NEW study finds banned, cancer-causing chemicals in majority of household products

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cancer-causing-chemical-in-household-items(NaturalHealth365)  Look around your home.  According to a new study, nearly 9 out of every 10 household products you own are likely to contain toxic chemicals that have been banned in some countries for over six years.

The chemicals, known as short-chain chlorinated paraffins (SCCPs), were listed for elimination under the Stockholm Convention in 2017 and have been banned in Canada since 2013.  However, SCCPs are still readily found in household products made prior to these prohibitions – and could still be in use in some countries.  Here’s what you need to know.

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According to the Environmental Protection Agency (EPA), SCCPs are chemicals used as lubricants and coolants in metalwork operations as well as secondary plasticizers and flame retardants in plastics.  The EPA is “concerned” about these chemicals because of how widespread and persistent they are and because of the potential impact they have on the environment – and the organisms living in it (the EPA says SCCPs are toxic to aquatic animals even at low concentrations).

One brand new literature review published in the May 2023 peer-reviewed journal Science of the Total Environment notes that SCCPs are readily detectable in human urine, blood, hair, placenta, and breast milk.  This review also found that the estimated daily intake of SCCPs for the average human (via routine exposure to the environment and everyday items) may actually exceed the established tolerable daily intake recommended by the UK Committee on Toxicity and the World Health Organization.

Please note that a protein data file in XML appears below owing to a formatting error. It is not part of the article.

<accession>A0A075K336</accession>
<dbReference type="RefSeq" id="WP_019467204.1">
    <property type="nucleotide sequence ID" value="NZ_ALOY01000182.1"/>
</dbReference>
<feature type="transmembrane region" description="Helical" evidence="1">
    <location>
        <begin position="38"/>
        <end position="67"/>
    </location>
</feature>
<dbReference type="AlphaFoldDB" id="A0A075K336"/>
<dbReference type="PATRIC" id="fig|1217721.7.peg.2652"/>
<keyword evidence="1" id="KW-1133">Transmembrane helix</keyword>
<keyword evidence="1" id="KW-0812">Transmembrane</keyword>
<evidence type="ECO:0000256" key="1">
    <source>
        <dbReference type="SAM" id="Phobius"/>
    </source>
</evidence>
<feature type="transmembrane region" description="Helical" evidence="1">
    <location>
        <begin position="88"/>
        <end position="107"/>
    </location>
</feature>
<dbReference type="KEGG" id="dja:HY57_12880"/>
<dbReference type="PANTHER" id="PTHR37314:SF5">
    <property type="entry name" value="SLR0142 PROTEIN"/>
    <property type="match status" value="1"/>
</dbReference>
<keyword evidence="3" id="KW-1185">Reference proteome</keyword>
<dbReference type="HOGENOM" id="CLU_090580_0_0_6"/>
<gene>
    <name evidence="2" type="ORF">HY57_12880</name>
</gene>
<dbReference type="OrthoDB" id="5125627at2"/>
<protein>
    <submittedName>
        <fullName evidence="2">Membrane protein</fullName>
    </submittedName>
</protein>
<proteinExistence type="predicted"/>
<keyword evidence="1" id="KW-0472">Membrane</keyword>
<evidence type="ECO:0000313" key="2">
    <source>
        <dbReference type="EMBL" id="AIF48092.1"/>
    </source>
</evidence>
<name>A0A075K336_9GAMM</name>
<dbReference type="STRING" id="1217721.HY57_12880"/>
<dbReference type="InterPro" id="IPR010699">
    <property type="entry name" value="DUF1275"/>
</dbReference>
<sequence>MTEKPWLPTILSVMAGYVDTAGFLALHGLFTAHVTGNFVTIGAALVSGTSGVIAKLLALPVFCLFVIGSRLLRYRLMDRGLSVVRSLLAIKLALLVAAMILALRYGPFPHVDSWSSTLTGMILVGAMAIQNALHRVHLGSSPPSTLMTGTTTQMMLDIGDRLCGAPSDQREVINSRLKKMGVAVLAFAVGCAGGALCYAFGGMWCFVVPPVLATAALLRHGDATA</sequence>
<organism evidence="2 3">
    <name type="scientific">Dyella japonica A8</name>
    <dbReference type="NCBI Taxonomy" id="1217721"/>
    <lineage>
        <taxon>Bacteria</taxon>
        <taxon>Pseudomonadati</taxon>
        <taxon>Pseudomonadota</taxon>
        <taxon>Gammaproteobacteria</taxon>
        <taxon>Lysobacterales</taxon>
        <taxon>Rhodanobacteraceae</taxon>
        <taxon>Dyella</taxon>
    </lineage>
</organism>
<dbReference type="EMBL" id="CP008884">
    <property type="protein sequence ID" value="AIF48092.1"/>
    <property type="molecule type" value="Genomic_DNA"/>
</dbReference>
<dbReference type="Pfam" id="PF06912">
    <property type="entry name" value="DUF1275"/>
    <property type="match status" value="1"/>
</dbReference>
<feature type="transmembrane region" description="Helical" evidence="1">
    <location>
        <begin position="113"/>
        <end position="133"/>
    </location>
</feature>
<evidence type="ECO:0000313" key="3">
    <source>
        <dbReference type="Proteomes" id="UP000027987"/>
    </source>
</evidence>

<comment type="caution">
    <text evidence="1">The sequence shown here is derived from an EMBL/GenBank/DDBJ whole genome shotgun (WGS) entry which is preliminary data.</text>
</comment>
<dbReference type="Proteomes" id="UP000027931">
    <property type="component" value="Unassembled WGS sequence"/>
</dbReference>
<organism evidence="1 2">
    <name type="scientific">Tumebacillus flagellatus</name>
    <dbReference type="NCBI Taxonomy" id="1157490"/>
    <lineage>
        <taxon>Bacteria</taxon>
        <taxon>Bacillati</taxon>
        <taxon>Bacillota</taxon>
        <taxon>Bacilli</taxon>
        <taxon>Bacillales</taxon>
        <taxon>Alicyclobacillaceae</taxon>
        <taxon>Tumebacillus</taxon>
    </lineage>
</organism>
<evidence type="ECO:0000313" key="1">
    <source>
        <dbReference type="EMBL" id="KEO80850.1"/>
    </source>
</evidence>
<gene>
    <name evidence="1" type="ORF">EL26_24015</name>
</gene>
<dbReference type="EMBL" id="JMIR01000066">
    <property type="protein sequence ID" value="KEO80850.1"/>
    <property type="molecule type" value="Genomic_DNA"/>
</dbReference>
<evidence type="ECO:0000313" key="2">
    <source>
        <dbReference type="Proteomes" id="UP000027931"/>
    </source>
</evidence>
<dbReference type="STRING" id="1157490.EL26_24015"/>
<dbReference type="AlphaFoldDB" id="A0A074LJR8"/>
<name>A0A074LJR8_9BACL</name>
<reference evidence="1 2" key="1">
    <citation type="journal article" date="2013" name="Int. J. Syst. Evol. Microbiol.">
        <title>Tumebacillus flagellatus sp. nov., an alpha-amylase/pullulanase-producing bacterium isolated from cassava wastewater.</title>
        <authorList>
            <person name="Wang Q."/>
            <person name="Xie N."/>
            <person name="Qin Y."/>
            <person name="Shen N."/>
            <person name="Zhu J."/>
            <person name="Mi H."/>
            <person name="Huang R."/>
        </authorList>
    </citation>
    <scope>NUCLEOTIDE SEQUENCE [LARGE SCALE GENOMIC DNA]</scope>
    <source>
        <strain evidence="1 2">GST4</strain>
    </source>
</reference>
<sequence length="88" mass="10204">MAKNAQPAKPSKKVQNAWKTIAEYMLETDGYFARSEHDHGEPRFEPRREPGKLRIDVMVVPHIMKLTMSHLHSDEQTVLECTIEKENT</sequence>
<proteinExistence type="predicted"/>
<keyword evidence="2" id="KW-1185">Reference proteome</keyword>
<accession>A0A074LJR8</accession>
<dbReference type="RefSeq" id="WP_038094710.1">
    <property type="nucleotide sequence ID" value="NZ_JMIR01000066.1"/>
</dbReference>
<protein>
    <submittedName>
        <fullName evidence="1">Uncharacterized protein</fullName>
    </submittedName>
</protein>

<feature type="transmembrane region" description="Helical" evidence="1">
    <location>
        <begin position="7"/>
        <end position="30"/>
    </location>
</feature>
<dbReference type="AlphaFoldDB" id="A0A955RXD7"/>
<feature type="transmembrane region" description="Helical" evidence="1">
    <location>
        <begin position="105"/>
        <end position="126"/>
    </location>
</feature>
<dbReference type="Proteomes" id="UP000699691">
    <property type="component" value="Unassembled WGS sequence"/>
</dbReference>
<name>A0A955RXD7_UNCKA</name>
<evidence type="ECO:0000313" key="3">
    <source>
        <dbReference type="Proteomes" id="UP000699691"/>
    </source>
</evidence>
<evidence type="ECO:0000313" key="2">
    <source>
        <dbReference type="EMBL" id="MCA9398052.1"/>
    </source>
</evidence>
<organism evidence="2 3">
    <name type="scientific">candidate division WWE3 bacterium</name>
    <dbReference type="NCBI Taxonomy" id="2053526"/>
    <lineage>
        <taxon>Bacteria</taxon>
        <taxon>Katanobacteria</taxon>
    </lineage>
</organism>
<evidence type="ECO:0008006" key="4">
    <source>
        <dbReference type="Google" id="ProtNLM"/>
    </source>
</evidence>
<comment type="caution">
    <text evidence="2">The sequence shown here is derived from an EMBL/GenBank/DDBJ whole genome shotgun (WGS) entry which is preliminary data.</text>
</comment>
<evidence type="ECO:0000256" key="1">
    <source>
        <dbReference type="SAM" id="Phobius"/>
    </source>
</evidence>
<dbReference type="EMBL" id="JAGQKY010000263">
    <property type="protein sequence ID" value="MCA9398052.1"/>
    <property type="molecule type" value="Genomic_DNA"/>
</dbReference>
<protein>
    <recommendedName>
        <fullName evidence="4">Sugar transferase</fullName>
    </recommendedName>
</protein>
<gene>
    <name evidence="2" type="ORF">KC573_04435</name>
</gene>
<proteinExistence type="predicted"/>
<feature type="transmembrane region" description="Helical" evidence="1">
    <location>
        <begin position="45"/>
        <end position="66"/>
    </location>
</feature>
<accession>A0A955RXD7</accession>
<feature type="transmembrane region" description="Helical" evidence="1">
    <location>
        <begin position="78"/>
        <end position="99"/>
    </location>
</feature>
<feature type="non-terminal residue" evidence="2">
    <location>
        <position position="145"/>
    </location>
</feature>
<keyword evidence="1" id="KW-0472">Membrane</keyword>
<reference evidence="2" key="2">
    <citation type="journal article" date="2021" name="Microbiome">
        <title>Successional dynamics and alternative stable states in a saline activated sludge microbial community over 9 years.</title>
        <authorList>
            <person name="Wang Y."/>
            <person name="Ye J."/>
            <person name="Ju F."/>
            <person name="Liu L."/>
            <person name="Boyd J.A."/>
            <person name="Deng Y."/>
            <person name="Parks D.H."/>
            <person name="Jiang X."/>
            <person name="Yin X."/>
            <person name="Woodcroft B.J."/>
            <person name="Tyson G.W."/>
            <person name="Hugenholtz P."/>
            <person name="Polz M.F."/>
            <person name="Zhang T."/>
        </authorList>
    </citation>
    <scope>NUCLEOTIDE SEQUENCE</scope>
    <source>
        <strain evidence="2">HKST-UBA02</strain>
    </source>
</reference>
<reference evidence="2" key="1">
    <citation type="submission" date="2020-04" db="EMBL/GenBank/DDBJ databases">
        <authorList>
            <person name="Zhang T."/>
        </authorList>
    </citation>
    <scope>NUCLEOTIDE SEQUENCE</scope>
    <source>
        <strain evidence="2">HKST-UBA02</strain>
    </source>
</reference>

“Furthermore,” the review authors note, “recent studies revealed that lower doses of SCCPs could also result in damage to multiple organs including the liver, kidney, and thyroid.”

It’s a bit disheartening, isn’t it?  Global organizations could be genuinely trying to protect citizens by banning harmful toxins, only to realize that these toxins are basically unavoidable, even long after the ban takes place!

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Another new study, published in April 2023 in Environmental Science: Processes & Impacts, found that 84 out of 96 products purchased in Canada post-2013 contained detectable levels of SCCPs.  These products include everyday items like headphones and other electronic devices, paintings, clothing, and plastic children’s toys.

The study authors warn that their findings “show the ubiquitous occurrences of SCCPs in a wide range of products currently marketed in Canada, suggesting continuing indoor exposure to SCCPs despite their prohibition” (emphasis ours).

Three tips for detoxing your household and reduce exposure to cancer-causing chemicals

It’s springtime, so it’s the perfect time to do a deep clean and de-clutter of your home.  But if the stress of getting potentially toxic chemicals out of your house is overwhelming you, here are some ideas to get you started with greater ease and focus:

  1. Toss the small and obvious first.  If you haven’t already, get rid of conventional candles, room sprays, and household cleaners, and upgrade to non-toxic options instead (e.g., essential oils and diffusers, low-tox or non-toxic all-purpose cleaners, or even DIY cleaners with things like baking soda, Castille soap, vinegar, and water).
  2. Upgrade your most frequently used items.  Can you switch your children’s toys to toys made with safer materials, like wood, wool, or silicone?  Ready to invest in ceramic, steel, or cast iron cookware?  How about a non-toxic cosmetics and skincare haul?
  3. Make your home a shoe-free zone.  In addition to potentially containing harmful chemicals within the shoes themselves, shoes can easily track in SCCPs and other toxins from the soil and ground outside.  So, design and designate a clear area in your garage or entryway for everyone to doff their shoes, so you can keep your indoor environment much cleaner and safer.

As another important tip to removing toxins from your body, consider using a far infrared sauna – on a regular basis.

Sources for this article include:

NIH.gov
NIH.gov
EPA.gov
POPS.int
Childrenshealthdefense.org


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